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Rebellion Record: a Diary of American Events: Documents and Narratives, Volume 10. (ed. Frank Moore) 13 1 Browse Search
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Browsing named entities in Rebellion Record: a Diary of American Events: Documents and Narratives, Volume 10. (ed. Frank Moore). You can also browse the collection for O. F. Blake or search for O. F. Blake in all documents.

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power to dispense with a sutler, whenever a majority of the regiment should so determine ; but the amendment was lost. Mr. Blake, of Ohio, moved to substitute for the bill an amendment, providing that the office of sutler in the volunteer service oe reported by the Military Committee. Mr. Blair, of Missouri, Mr. McPherson, of Pennsylvania, Mr. Sherman, of New-York, Mr. Blake, of Ohio, and Mr. Kellogg, of Illinois, discussed its provisions. Mr. Sherman, of New-York, moved to amend the substite House, on the nineteenth, on motion of Mr. Buffinton, of Massachusetts, the bill was taken from the Speaker's table. Mr. Blake, of Ohio, moved to amend it, so as not to require discharges on surgeon's certificates. Mr. Richardson, of Illinois, and Mr. McPherson, of Pennsylvania, opposed the amendment, and Mr. Blake withdrew it. The bill was then passed without a division, and was approved by the President on the twenty-seventh day of December, 1862. No. Xl.--The Bill to improve the Orga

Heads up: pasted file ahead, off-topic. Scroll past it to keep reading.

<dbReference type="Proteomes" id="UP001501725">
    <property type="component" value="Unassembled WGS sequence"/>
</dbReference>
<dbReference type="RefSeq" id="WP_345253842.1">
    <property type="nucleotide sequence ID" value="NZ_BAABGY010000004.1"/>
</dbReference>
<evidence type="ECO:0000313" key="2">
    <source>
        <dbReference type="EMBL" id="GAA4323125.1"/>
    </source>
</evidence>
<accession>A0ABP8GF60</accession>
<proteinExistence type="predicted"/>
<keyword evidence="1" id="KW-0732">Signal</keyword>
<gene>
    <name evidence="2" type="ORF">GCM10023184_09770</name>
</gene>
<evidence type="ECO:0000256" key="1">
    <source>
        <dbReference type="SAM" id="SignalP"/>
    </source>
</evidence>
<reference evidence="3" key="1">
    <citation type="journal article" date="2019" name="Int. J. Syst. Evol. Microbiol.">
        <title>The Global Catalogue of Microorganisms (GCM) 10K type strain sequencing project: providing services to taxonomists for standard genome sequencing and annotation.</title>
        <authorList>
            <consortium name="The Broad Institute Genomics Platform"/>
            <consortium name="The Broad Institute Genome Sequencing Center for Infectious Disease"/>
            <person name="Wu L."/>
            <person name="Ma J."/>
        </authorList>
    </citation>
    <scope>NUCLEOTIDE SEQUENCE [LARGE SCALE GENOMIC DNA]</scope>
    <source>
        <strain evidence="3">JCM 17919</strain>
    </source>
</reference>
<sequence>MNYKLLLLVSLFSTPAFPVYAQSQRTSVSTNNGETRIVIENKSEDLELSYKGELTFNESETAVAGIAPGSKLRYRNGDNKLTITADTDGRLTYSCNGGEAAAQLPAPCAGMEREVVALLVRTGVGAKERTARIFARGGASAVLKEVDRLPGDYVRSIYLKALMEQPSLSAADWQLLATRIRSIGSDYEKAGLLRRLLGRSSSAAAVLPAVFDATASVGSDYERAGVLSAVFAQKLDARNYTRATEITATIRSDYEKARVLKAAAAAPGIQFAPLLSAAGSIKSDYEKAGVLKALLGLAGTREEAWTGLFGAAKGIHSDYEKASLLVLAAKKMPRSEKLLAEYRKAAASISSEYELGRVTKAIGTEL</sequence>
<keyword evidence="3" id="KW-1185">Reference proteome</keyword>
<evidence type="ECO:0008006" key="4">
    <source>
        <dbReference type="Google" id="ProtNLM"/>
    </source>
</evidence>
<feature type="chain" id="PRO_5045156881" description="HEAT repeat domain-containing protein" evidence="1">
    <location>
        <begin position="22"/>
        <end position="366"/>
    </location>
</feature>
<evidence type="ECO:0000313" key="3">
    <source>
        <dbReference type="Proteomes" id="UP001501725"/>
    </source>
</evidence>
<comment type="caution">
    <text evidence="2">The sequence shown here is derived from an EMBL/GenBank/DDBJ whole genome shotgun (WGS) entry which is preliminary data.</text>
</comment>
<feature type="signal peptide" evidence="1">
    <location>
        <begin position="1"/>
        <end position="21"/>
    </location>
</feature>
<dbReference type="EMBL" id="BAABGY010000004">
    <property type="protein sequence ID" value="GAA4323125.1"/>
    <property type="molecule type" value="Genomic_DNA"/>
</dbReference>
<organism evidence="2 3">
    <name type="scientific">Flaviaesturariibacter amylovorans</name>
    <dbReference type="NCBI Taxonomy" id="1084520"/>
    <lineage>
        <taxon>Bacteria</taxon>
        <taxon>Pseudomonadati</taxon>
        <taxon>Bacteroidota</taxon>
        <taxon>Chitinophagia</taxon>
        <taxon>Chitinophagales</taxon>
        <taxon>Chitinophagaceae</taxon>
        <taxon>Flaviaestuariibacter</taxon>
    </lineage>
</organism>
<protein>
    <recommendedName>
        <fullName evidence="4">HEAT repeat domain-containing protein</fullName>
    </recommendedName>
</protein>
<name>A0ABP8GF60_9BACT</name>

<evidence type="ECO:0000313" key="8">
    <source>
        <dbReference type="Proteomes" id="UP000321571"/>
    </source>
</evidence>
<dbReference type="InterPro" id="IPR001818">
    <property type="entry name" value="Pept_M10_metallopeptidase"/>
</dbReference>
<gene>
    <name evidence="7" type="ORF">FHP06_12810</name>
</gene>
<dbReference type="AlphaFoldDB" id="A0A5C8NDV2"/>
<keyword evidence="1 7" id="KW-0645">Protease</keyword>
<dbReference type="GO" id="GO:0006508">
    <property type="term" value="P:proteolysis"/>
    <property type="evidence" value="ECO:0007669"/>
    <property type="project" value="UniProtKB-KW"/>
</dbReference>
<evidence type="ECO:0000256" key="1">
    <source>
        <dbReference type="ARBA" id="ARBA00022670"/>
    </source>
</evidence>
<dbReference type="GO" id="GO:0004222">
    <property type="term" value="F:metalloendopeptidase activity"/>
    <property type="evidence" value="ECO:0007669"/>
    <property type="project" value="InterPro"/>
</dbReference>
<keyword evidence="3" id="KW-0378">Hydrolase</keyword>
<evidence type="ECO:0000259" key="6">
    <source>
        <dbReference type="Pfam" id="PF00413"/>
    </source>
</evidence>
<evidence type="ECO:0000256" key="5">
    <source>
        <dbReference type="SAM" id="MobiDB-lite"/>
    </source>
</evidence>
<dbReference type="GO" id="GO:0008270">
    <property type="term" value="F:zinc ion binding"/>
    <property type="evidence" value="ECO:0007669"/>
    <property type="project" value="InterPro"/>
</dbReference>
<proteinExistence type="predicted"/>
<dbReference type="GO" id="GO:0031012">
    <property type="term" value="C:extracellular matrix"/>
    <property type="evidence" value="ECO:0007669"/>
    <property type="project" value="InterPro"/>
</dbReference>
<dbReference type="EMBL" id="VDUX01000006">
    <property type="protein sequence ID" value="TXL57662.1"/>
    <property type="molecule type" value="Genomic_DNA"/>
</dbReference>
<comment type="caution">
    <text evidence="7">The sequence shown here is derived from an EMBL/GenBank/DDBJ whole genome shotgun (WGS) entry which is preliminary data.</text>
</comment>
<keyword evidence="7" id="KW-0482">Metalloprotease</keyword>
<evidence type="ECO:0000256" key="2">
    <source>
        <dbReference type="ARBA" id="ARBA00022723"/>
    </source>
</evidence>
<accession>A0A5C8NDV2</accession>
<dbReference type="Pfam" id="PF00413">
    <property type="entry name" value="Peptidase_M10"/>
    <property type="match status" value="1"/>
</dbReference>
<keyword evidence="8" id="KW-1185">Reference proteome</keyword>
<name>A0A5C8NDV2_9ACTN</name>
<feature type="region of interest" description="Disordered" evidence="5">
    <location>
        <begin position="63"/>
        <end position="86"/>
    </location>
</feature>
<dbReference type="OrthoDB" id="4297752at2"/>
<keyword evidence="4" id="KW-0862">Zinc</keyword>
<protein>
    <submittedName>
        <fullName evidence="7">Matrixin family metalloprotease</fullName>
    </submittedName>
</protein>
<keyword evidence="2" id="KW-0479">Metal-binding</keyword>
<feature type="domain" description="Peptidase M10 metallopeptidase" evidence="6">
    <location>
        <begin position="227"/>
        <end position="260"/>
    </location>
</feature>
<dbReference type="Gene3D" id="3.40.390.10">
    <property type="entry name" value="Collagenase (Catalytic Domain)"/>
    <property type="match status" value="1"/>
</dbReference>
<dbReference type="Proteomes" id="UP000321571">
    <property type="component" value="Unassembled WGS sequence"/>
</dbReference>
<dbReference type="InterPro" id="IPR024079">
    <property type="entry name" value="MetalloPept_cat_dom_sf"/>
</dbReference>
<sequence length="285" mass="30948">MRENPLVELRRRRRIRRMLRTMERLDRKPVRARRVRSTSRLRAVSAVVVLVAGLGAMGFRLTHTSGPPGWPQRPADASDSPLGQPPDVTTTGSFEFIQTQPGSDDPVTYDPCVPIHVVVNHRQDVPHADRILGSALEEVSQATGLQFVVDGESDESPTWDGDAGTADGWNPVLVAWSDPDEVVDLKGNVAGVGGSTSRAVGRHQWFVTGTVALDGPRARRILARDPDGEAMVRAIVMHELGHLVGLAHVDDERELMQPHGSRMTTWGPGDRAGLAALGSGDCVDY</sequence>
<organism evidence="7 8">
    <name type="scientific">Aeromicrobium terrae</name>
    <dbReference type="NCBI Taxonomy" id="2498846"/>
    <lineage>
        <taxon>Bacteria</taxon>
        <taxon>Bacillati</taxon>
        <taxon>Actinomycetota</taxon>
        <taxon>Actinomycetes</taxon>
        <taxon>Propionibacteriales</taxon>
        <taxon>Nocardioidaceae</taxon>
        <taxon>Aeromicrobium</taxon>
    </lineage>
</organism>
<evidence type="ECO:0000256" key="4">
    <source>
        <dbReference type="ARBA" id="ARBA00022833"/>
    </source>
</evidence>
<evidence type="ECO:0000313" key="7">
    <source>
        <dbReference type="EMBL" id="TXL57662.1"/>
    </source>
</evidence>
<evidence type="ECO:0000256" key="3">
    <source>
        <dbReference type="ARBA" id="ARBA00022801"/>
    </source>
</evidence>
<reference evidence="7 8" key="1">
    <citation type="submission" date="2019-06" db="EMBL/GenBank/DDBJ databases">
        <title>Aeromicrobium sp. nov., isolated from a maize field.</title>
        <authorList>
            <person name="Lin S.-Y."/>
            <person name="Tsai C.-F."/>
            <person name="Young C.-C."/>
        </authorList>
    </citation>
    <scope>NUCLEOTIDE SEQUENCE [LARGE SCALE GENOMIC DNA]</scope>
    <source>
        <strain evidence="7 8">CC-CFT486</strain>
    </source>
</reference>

gdon, Inspector-General; Major R. H. Nodine, Engineer Officer; Major J. A. Campbell, Assistant Adjutant-General; Captain Gates P. Thurston, Ordnance Officer; Captain B. D. Williams, Aid-de-Camp; Captain J. F. Boyd, Assistant Quartermaster; Captain O. F. Blake, Provost Marshal; Major Caleb Bates, Volunteer Aid-de-Camp; Captain Horace N. Fisher, Volunteer Aid-de-Camp and Topographical Engineer--my thanks are due for their conspicuous gallantry and intelligence on the field. My escort, under co told, in sad and unmistakable language, how seriously we were sufferers from these repeated assaults. Colonel McKee, of the Third Kentucky, had been killed; and Colonel Hines and Lieutenant-Colonel Dennard, of the Fifty-seventh Indiana, and Colonel Blake and Lieutenant-Colonel Neff, of the Fortieth Indiana, with others, were wounded. During this attack, the Fifteenth Indiana, commanded by Lieutenant-Colonel Wood, counter-charged on one of the enemy's regiments, and captured one hundred and s
epaulement were also thrown down upon him. The crews near the shore sought refuge in the recesses of the foot of the scarp; those farther of, in flight. The repulse was decided, and the assault was not renewed. His force is reported to have been four hundred men, but it is believed to have been much larger. His loss is four men killed; two officers and seventeen men wounded, and ten officers and ninety-two men captured. We secured five stands of colors and five barges; others were disabled, and drifted off. One gunboat, and Fort Johnson, and the Sullivan's Island batteries enfiladed our faces, and contributed to prevent a renewal of the assault. Many of the shots struck the fort. The garrison, consisting of the Charleston battalion, behaved admirably.. All praise is due to Major Blake, his officers and men, for the promptness and gallantry displayed in the defence. Very respectfully, Your obedient servant, Stephen Elliott, Jr., Major Artillery, P. A. C. S., commanding.